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When was the last time you looked at your credit report? If the answer is “I don’t remember” or even worse, “never,” now could be the perfect time to review your credit. According to a study by the Federal Trade Commission, one in five consumers has an error on their credit report. Five percent of consumers have the kind of error that could lead to being turned down for a loan or requiring a higher interest rate if approved. Credit report errors could be a huge cost and you might not even know about it!

Follow these steps to review your credit report for errors, fix any problems you find and get the credit score you deserve.

What to Do When You Find a Credit Report Error

If you do find an error on your credit report, it’s up to you to get it fixed. The two main ways of doing this are contacting the lender that supplied the incorrect information or working with the credit bureaus to file a dispute:

  • Correct credit report errors: Going through the bank or lender that made the error sometimes leads to a quick resolution. Once they update their records, your credit report should reflect the update within the next month or so. Credit bureaus update their records periodically, so you’ll have to wait for a refresh to see your credit report update.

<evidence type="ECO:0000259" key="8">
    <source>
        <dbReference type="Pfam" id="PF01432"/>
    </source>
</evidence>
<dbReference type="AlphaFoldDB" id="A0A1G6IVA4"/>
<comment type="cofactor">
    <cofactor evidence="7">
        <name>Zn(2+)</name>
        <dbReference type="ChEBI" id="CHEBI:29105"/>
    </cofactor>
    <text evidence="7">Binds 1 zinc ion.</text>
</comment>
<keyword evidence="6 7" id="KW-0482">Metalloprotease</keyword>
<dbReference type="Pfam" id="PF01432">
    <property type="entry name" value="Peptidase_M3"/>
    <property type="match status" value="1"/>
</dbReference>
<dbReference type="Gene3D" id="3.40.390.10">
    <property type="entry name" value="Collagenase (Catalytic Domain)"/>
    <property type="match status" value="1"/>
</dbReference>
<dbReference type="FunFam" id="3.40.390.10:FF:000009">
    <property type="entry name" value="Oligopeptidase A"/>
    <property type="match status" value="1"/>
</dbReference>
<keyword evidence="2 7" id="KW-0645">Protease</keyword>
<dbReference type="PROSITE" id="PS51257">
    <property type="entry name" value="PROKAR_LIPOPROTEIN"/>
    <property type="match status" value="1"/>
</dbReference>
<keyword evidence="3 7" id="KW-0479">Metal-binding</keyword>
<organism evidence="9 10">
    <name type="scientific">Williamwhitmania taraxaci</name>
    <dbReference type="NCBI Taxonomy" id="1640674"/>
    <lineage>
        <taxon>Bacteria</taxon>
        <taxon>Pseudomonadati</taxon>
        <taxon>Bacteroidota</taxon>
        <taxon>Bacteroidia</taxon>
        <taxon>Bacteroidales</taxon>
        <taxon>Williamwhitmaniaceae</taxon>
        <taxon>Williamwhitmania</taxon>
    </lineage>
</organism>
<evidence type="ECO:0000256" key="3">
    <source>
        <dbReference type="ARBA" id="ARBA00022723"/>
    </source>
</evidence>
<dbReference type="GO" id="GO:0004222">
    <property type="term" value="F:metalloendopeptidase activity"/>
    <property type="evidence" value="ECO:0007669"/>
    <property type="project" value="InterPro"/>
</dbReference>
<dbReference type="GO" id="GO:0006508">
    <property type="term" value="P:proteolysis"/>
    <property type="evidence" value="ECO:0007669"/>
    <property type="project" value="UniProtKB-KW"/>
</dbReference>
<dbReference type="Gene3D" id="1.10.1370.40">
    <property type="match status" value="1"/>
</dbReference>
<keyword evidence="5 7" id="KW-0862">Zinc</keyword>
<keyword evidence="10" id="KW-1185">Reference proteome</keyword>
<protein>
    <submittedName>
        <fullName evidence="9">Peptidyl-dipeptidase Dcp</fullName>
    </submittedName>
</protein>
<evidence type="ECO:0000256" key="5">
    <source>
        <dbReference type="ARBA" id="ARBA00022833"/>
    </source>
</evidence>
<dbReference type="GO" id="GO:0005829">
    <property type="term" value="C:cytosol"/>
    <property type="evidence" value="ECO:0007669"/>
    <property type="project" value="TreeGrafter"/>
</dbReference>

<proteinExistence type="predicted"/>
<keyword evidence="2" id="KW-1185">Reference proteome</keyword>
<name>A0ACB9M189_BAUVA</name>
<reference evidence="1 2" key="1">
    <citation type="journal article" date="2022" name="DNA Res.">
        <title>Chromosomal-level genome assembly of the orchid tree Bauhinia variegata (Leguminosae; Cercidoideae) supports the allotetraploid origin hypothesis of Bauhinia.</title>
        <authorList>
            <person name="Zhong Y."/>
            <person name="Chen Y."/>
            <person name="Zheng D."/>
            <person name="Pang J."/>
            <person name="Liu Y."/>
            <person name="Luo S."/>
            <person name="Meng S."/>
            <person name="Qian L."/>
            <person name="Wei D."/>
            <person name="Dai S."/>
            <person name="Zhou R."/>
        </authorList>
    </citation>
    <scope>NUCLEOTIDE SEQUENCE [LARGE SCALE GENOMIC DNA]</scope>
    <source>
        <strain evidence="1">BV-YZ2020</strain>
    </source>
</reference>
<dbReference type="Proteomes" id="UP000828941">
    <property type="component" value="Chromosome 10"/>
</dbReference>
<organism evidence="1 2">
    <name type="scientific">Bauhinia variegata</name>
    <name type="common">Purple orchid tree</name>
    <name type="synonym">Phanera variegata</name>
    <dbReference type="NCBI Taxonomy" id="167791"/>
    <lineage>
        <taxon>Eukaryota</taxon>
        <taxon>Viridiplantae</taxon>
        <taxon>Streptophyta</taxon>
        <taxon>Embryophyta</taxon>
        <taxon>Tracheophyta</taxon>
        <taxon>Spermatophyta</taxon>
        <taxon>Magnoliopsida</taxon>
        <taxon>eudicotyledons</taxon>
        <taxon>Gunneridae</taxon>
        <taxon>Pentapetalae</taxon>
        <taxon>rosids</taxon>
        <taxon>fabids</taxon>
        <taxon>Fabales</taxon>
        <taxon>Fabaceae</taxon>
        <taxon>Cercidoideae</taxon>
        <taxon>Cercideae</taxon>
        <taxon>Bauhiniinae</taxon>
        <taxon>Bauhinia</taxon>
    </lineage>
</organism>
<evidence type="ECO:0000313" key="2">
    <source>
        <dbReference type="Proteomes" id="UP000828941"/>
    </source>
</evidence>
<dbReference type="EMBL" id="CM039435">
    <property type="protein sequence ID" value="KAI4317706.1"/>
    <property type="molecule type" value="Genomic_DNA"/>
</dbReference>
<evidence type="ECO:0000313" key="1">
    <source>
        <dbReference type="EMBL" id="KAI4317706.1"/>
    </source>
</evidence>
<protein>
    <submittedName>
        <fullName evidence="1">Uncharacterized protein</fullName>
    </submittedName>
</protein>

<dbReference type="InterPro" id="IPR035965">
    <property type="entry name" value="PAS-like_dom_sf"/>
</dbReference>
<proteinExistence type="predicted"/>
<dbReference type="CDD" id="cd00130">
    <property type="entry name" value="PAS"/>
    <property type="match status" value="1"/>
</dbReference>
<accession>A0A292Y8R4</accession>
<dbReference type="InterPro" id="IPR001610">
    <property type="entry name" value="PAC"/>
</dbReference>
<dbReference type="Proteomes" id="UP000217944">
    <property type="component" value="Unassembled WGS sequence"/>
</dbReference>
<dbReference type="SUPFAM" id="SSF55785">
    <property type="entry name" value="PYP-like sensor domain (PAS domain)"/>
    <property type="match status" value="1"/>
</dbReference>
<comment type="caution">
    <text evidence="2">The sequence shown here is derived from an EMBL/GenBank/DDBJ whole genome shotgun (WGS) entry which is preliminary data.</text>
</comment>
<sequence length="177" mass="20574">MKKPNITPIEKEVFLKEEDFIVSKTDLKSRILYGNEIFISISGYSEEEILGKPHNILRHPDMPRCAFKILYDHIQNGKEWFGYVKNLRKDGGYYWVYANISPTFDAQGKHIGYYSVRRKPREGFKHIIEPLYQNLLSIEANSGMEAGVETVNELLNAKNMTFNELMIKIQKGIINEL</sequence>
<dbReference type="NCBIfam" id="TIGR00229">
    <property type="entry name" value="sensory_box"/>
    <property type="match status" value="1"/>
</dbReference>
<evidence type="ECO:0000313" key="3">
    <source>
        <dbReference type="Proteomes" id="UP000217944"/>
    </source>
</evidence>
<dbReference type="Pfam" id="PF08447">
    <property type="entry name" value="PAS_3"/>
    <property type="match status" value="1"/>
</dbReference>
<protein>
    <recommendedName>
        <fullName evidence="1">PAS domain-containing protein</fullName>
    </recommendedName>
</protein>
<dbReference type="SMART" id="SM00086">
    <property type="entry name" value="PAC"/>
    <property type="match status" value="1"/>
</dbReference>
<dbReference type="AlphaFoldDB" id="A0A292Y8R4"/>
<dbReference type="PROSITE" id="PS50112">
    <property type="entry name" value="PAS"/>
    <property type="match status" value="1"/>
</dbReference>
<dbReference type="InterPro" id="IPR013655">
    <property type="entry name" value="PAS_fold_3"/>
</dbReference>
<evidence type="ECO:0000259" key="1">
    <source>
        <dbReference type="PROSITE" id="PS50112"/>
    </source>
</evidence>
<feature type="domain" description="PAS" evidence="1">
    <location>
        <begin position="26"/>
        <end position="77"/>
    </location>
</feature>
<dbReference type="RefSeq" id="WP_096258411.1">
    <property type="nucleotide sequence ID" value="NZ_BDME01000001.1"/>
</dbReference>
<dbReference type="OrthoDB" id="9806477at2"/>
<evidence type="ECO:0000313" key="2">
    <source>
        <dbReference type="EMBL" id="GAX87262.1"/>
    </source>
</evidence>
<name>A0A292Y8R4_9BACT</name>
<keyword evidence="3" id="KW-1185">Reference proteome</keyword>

• Dispute credit report errors: If you can’t get the lender to fix the error or prefer to go through the credit bureau, each one has its own process to file a dispute. The easiest way for most people to complete a dispute is online, though you may also be able to file one by snail mail or other means.

Here are links to file a dispute through ExperianTransUnion and Equifax.

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What You’ll Need Before Filing a Dispute

If you think something is wrong on your credit report, the credit bureaus and lenders won’t necessarily take your word for it. You have to start by getting a copy of your credit report and gathering any supporting documents to prove the error.